Wednesday, November 10, 2010

Rumours of War

...just a quick review least you think this web site may be turning into a Matthew Hervey/Mallinson fan club! I was cycling to work the other day though and realised that unless I saved some of my reviews from over there on the left - they'd just get lost... which seemed a shame given that this blog does form the function of a diary/notebook of sorts..

So - in this, the sixth book in the series, with peace in Europe Hervey wangles (with a lot of help from his lover, Lady Katherine Greville) his way onto a military mission to observe and advise on events on Portugal where civil war in the air following the death of King John VI.

A group of British officers is sent by the War Office to provide support and guidance to the Queen, and to provide advice to the British government on what their actions should be in supporting their old ally.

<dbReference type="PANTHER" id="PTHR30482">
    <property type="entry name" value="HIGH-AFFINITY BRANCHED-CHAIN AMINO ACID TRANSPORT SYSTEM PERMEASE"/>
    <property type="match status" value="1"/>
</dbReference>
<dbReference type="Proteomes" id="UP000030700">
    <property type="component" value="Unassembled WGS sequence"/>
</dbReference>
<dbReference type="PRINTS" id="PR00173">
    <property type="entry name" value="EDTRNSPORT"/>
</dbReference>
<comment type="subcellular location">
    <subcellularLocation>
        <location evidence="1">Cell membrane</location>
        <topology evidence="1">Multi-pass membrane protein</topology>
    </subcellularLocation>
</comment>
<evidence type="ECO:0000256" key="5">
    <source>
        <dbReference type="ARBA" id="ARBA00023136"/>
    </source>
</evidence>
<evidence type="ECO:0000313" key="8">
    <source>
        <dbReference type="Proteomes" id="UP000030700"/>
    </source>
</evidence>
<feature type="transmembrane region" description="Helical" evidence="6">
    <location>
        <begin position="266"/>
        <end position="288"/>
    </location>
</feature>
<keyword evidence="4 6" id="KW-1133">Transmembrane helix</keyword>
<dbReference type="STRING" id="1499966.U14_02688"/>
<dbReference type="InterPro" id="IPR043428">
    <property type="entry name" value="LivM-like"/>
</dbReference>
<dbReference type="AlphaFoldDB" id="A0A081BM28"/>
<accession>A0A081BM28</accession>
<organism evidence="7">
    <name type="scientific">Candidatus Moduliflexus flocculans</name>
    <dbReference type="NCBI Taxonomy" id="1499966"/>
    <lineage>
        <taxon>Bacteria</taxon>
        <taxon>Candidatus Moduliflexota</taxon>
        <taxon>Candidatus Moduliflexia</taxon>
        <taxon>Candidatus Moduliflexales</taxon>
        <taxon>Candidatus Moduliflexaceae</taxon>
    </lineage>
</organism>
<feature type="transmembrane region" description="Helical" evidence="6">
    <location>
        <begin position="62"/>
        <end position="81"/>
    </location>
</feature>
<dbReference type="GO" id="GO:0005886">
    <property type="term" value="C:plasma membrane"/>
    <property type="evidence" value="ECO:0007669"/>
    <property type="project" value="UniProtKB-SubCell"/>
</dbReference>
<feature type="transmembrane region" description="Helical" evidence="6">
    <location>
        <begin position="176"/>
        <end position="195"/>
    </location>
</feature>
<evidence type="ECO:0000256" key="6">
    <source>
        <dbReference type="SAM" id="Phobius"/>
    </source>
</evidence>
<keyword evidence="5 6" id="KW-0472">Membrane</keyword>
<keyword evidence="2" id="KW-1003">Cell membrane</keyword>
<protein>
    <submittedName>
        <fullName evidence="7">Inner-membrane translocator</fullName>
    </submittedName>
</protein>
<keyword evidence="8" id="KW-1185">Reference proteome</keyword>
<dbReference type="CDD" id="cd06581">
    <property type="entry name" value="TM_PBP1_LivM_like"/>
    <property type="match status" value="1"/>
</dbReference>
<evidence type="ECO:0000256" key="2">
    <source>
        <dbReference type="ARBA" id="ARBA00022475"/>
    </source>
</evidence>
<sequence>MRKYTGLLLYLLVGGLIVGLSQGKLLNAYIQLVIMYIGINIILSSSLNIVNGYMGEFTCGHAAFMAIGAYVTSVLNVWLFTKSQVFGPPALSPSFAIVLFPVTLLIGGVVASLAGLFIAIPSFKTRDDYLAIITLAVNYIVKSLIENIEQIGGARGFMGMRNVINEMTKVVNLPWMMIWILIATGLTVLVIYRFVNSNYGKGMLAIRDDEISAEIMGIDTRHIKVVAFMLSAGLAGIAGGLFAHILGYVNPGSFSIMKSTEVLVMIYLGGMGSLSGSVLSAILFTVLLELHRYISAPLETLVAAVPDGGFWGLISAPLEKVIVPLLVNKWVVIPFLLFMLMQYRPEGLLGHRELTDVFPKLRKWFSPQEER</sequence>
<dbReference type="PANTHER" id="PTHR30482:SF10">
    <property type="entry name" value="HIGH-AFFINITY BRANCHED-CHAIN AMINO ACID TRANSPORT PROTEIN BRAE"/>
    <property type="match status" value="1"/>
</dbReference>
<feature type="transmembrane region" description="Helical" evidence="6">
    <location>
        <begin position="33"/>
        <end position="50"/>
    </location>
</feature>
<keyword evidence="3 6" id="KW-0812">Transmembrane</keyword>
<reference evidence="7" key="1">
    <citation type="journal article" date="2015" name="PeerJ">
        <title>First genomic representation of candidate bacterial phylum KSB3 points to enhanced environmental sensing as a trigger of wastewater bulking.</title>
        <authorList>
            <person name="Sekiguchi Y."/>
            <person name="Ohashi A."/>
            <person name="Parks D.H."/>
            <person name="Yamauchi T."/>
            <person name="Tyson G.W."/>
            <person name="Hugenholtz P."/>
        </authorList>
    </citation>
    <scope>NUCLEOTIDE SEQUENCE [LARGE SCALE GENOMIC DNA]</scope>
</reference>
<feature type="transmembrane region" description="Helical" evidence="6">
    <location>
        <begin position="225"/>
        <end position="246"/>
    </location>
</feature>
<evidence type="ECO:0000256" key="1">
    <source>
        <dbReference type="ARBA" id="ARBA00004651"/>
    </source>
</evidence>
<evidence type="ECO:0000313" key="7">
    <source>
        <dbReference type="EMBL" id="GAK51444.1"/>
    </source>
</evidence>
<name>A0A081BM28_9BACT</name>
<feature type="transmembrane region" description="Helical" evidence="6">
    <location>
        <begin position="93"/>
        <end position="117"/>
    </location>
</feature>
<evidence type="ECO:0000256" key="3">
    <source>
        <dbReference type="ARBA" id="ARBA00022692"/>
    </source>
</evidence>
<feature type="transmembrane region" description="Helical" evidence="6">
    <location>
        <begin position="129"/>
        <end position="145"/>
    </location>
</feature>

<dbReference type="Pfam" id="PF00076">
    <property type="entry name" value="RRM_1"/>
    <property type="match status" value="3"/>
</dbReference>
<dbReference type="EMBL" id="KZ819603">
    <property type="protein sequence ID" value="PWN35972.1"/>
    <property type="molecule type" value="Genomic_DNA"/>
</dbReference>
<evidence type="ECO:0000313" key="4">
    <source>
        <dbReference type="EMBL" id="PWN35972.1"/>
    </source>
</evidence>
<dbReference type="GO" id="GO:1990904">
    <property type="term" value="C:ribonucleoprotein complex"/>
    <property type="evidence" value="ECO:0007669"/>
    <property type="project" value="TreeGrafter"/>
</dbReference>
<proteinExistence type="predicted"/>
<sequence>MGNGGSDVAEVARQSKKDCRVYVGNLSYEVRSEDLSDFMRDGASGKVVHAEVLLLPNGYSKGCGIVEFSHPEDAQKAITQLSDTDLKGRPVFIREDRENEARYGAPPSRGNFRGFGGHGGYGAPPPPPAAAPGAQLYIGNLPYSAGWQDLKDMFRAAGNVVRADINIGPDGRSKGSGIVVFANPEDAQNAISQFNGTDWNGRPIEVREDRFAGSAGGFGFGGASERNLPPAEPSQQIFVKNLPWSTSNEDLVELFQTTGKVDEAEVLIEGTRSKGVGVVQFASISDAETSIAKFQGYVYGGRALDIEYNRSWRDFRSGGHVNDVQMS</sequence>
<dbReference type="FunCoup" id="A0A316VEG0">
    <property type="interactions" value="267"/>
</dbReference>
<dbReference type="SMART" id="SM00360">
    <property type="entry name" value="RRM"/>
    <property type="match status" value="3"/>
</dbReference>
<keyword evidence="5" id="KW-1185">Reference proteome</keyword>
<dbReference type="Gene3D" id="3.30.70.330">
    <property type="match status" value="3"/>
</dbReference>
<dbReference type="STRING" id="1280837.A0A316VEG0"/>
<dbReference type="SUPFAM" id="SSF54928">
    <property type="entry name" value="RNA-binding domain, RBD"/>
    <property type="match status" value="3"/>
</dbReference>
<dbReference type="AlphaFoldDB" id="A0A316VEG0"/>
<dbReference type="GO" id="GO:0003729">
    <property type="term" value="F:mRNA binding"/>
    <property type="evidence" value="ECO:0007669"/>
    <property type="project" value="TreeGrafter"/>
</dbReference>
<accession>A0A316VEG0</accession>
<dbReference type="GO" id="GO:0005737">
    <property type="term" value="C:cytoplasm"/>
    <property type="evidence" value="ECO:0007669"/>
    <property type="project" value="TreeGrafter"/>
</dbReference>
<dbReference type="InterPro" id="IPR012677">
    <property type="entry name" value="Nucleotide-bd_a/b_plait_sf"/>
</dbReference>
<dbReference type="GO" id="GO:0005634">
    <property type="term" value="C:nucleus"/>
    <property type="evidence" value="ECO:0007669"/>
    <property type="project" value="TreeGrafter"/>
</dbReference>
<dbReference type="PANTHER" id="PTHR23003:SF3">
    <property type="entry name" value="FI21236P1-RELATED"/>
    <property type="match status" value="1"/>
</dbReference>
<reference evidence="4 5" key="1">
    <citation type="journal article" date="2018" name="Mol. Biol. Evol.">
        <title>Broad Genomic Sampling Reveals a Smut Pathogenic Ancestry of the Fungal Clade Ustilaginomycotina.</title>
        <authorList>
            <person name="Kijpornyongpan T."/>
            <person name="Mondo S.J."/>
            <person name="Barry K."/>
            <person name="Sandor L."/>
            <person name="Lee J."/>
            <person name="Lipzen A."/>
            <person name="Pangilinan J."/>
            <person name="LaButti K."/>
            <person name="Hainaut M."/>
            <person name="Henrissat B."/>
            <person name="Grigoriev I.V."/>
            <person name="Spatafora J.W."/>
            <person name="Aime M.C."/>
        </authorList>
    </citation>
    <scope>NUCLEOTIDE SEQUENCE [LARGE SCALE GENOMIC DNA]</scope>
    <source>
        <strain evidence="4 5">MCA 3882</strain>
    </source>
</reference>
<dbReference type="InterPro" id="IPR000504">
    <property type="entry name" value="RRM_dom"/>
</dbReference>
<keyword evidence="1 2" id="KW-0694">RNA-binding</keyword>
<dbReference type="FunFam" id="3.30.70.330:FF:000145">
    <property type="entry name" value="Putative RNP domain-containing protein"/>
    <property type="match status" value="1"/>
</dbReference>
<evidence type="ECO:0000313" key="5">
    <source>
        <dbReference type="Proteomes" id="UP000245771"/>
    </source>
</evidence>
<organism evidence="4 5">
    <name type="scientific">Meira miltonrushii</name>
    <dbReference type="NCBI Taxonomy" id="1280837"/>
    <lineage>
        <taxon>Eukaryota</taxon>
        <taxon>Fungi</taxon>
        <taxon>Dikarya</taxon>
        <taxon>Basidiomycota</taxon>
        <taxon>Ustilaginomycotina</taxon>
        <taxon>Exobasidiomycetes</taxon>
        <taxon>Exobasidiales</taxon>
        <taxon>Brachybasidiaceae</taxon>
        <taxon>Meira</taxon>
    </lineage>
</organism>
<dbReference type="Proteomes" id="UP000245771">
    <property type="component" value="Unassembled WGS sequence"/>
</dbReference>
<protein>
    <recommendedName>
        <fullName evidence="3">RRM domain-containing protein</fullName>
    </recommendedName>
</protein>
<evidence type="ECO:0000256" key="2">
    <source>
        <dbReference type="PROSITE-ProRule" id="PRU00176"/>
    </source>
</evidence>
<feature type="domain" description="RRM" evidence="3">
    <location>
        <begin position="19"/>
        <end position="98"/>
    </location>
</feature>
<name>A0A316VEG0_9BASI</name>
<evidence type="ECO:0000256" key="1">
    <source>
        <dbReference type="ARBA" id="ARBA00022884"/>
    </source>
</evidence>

It is 1826 and the return to the country 30 years later sparks many memories of his earlier army career when, as a callow cornet with the 6th Light Dragoons, he was in Moore's retreat to Corunna. I really liked this, as the book constantly provides flashbacks to the retreat, and we get a good impression of what the regiment did, and how Hervey served at the time..

This is set against his actions to try and sway the leader of the British observing group that his assessment of the situation is more correct, whilst also embroiling himself personally in the first skirmishes as Spanish supported Portuguese troops of the rebel party clash with the Queens forces...

His personal life is no less stormy - Hervey learns that Lady Katherine's interest comes at a personal price that he is not willing to pay... I foresee storm clouds ahead!

Steve the Wargamer rates this one as a nine out of ten...

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Coming up soon - the Zouaves!

2 comments:

  1. Glad you are enjoying Hervey. Alan Mallinsons book "Light Dragoons" is a good read as well.

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  2. One of the things I like about the series is that they take place in the post Napoleonic era and I never realised that there was so much going around the world with British interest at heart.

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